PARIS (Reuters) - French business activity slowed again in September amid weakness in the key service sector, two surveys showed on Tuesday, as the euro zone’s second-biggest economy posted zero growth for the second quarter in a row.
In the face of weak demand, companies are proving reluctant to heed the call of President Francois Hollande’s government to drive a recovery with investment as pledges to cut their payroll tax do little to revive their confidence.
Data compiler Markit said its preliminary composite purchasing managers index, covering activity in the services and manufacturing sectors which make up around two-thirds of the economy, eased to 49.1 this month from 49.5 in August.
That marked the weakest level of activity in three months and brought the index further below the 50 point line that separates expansions in activity from contractions.
With the European Central Bank struggling to revive euro zone demand through cheap credit, there were few prospects for any immediate improvement in French growth, Markit chief economist Chris Williamson said.
“The overall picture for France when you put this all together is another quarter of stagnation at best,” he told Reuters, adding that government spending was the only thing that was preventing an outright contraction.
A breakdown showed activity in the services sector - which by itself makes up 56 percent of the economy - fell short of expectations while the manufacturing sector saw its index decline less than expected.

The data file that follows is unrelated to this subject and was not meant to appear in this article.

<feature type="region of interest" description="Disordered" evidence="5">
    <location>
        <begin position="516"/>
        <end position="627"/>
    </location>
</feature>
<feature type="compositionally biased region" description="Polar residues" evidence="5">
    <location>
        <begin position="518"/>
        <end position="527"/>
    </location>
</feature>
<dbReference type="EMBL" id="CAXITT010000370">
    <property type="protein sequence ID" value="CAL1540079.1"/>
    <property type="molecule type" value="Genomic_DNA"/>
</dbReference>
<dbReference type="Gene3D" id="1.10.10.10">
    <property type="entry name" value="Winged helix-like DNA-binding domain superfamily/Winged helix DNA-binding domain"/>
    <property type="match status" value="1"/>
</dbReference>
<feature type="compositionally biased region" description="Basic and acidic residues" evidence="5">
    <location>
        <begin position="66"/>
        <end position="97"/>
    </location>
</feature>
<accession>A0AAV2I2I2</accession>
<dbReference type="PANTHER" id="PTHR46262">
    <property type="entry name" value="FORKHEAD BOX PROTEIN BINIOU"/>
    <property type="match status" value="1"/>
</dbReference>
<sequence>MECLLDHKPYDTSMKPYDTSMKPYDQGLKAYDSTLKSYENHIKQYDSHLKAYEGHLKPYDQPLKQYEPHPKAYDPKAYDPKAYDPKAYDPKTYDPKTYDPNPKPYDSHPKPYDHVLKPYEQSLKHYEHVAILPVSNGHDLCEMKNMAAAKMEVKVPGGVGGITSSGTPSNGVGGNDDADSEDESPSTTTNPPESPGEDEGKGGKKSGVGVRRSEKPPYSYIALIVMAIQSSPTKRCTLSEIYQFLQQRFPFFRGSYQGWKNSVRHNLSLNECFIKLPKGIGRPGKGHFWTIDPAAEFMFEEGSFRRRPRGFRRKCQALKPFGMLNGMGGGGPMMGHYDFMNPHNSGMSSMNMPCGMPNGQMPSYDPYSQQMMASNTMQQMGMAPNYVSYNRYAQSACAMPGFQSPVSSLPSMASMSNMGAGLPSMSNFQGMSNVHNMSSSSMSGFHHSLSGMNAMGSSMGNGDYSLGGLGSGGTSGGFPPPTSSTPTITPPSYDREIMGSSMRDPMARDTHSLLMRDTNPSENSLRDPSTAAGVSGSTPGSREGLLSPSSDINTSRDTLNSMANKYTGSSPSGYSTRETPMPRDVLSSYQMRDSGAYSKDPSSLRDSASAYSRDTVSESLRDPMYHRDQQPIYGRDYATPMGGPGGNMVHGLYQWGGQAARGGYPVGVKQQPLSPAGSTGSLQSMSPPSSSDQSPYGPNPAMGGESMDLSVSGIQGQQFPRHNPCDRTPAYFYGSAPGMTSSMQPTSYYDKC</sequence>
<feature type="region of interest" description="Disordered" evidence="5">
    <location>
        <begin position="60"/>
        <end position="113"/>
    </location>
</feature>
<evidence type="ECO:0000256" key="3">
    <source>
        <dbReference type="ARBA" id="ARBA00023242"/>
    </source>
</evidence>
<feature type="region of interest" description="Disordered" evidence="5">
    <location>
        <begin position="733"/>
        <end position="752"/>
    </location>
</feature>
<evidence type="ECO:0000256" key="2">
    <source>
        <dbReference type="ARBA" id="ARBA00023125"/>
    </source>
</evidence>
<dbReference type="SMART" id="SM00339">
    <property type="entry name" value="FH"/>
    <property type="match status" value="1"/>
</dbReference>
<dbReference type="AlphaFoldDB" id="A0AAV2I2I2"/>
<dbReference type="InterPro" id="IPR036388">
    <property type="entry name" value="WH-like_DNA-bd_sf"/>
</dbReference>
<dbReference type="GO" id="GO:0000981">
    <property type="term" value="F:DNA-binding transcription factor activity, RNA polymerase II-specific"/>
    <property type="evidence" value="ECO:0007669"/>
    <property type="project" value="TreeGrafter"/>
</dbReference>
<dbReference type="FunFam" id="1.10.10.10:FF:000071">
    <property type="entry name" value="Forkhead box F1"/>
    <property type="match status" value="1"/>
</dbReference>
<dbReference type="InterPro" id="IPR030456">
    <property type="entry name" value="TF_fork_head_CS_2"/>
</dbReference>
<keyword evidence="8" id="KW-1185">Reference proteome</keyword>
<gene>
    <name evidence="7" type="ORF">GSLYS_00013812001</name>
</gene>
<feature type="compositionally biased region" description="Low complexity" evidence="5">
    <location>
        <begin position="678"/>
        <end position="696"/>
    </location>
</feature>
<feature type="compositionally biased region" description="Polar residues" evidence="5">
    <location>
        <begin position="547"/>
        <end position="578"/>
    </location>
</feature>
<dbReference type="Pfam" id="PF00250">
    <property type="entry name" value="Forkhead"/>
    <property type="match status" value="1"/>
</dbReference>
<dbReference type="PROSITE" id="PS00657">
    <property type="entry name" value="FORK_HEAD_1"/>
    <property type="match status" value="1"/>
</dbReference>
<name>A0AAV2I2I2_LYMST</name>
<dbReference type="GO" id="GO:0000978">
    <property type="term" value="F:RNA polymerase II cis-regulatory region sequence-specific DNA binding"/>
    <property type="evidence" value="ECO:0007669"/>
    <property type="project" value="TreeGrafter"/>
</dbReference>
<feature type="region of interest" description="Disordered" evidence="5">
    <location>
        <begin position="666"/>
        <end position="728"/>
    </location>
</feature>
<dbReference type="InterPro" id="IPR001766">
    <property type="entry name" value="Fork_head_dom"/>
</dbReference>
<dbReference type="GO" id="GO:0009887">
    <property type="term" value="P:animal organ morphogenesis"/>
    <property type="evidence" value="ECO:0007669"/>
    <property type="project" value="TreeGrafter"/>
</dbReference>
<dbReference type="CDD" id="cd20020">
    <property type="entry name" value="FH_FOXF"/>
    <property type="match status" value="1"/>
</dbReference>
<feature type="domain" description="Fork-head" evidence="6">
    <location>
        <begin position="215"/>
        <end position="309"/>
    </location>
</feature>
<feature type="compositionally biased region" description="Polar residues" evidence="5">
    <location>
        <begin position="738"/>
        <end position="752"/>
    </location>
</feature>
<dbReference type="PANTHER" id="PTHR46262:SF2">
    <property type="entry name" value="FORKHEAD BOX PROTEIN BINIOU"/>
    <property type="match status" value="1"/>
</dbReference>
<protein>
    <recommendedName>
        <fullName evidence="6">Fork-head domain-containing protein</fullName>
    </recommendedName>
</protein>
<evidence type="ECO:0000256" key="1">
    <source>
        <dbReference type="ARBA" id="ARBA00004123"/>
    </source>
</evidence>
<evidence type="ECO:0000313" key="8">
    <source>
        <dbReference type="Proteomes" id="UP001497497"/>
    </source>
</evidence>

In the face of weak demand, French firms continued to cut prices as they fought to win new business, which will keep inflation pressures muted.
A separate survey from the INSEE official statistics agency said business confidence slipped to its lowest level since August 2013. It found sentiment in the industrial sector was stable but fell in services to its lowest level since May.
In the latest manifestation of flagging demand, French tyre maker Michelin (MICP.PA) warned it may miss its sales growth target this year because of weak markets in Europe and Brazil.
INSEE said on Tuesday the economy posted zero growth in the second quarter after it already stalled in the first three months of the year, confirming a preliminary estimate.
According to the report, corporate profit margins as a share of value added fell to 29.3 percent, the lowest level since late 1985 despite measures to ease their tax burden.
The government is phasing out 30 billion euros (23.56 billion pounds) in payroll taxes paid by companies over three years as part of a drive to restore their competitiveness on condition they hire and invest.
INSEE’s figures showed that firms continued to cut investment, which fell 0.7 percent in the second quarter in the biggest drop since the 2008-2009 financial crisis.
Reporting by Leigh Thomas; Editing by Dominic Evans